Thursday, October 11, 2012

Why I should be the next Manager of The Boston Red Sox

I would like to interrupt this election season - and my normal blogging topics to throw my hat into the ring to be the next skipper of my beloved Boston Red Sox.  This is not a joke.  I really believe Sox management should hire me without interviewing anyone else for the job. 
Let's look at it. 
First, this season the Red Sox finished in last place with something like 60 or so wins.   It was their worst performance since 1965.
This from a team that fired their manager, Terry Francona the year before.
In case you missed it, Francona managed the team to its first World Series championship in 86 years!  For crying out loud, that means World War I was ending as the Red Sox last won anything.  In 2004 Francona found his team down three games to zero to the Yankees in the American League Championship Series.  In game three the Yankees scored 19 runs!  It looked like the Sox were done, but no.
Miraculously, Boston won the next four games in a row, two of which came in New York and went on to win four more in a row vs. St. Louis.
I have been a Boston fan since 1978.  Rick, "The Rooster" Burleson was my favorite player.  I cried, literally, when Boston lost in 1986 (Bob Stanley's fault).  That means I waited 36 years to see my team win it all.  That is nothing compared to how long others waited or how much they suffered.
Then, as if one title was not enough, Francona led Boston to another World Series championship in 2007! 
O.K., forgive me for hyperbole here, but if you manage two Red Sox teams to World Series titles, you not only are named manager of the team for life but you get to be emperor of the city of Boston as well.
For this, four years later, the geniuses who run the Red Sox fired Francona after his teams underperformed in the playoffs or narrowly missed them.
This year, Bobby Valentine - who is by many accounts, shall we say, difficult to play for, was hired to lead Boston.  He did.  Right into last place with a July player mutiny to boot.
Now the Red Sox need a new leader, which brings me to why they should give me the job.
First, as I mentioned, I have a long history of devotion to the Sox.
Second, I know the game of baseball.  I played college and semi-pro baseball and managed a semi-pro team made up largely of former professional (including major leaguers) baseball players to two championship series.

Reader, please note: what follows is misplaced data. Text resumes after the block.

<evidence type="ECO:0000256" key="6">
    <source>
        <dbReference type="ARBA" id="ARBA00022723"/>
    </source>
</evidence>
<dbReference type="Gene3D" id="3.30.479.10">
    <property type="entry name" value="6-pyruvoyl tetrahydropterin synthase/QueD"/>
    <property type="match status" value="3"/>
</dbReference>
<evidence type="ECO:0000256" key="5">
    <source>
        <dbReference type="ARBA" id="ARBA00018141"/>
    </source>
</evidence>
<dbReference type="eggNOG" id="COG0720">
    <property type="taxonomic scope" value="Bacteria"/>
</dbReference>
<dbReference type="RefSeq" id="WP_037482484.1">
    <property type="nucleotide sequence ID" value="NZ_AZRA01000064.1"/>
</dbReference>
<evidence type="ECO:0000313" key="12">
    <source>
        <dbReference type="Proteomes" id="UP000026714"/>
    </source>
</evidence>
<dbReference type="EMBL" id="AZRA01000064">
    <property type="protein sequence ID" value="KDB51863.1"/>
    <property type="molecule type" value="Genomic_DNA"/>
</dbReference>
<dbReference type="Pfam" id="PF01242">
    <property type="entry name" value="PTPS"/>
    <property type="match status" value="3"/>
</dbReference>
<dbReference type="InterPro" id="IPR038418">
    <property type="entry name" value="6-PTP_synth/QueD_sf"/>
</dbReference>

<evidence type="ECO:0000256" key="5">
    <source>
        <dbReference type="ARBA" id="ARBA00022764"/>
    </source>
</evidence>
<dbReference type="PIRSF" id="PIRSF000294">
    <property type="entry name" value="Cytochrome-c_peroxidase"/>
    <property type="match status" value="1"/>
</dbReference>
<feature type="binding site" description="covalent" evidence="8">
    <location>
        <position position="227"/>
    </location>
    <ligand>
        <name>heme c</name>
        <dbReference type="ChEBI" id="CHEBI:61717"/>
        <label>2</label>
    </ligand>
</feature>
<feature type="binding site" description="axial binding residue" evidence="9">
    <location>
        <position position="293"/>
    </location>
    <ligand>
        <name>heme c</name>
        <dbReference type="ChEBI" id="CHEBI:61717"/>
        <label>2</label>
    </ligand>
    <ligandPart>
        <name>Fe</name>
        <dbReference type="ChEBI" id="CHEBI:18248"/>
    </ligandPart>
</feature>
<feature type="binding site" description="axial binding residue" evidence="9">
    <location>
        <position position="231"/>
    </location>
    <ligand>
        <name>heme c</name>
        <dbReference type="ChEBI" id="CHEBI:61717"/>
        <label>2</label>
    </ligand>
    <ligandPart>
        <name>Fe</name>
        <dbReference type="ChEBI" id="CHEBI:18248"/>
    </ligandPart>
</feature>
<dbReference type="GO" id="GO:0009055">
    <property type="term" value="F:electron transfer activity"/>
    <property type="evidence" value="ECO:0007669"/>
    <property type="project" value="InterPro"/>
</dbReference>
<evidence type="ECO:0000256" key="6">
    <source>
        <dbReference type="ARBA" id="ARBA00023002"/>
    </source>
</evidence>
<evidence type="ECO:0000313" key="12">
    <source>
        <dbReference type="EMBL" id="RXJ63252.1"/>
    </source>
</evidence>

When I started managing my sons we had teams appear in three championship games out of four seasons and last year my team....wait for it.....THE RED SOX won the Winter Garden Little League Championship.
So, that is six seasons of playing for the title - in both mens and kids baseball. 
Are you listening, Red Sox management?
Then there is this.  Valencia has a sabbatical program which would allow me to leave for a year with no pay, so I am available.
When it comes to compensation, I would take the helm of the Red Sox for half of whatever anyone else would do it for, a huge savings there.
As for entertainment value, imagine a five foot six and three-quarters inch economics professor arguing with umpires.  My wife claims that my sarcastic facial expressions alone would be worth t.v. ratings gold.
Finally, and this is the best part - if I am hired and Boston finishes in last place that would mean that I was no worse than Bobby Valentine, but would be cheaper, funnier to watch and worth millions of Twitter and Facebook rants by people who want to kill Red Sox management for hiring some Little League manager from Central Florida.  You can't buy that kind of publicity.
It is up to you, Boston.....make the case for me to run our team. 
It can't get any worse than it is....


  1. Another point you can make is to have them look at Belichick. He only has a bachelor's degree in economics and look at what he did for the Patriots.

    So as a former Bostonian I approve your application. It definitely could not get worse than it is.

  2. My son starts Little League next month. I am so pumped. But I'm not brave enough to be a Little League manager or coach. Parents are scary.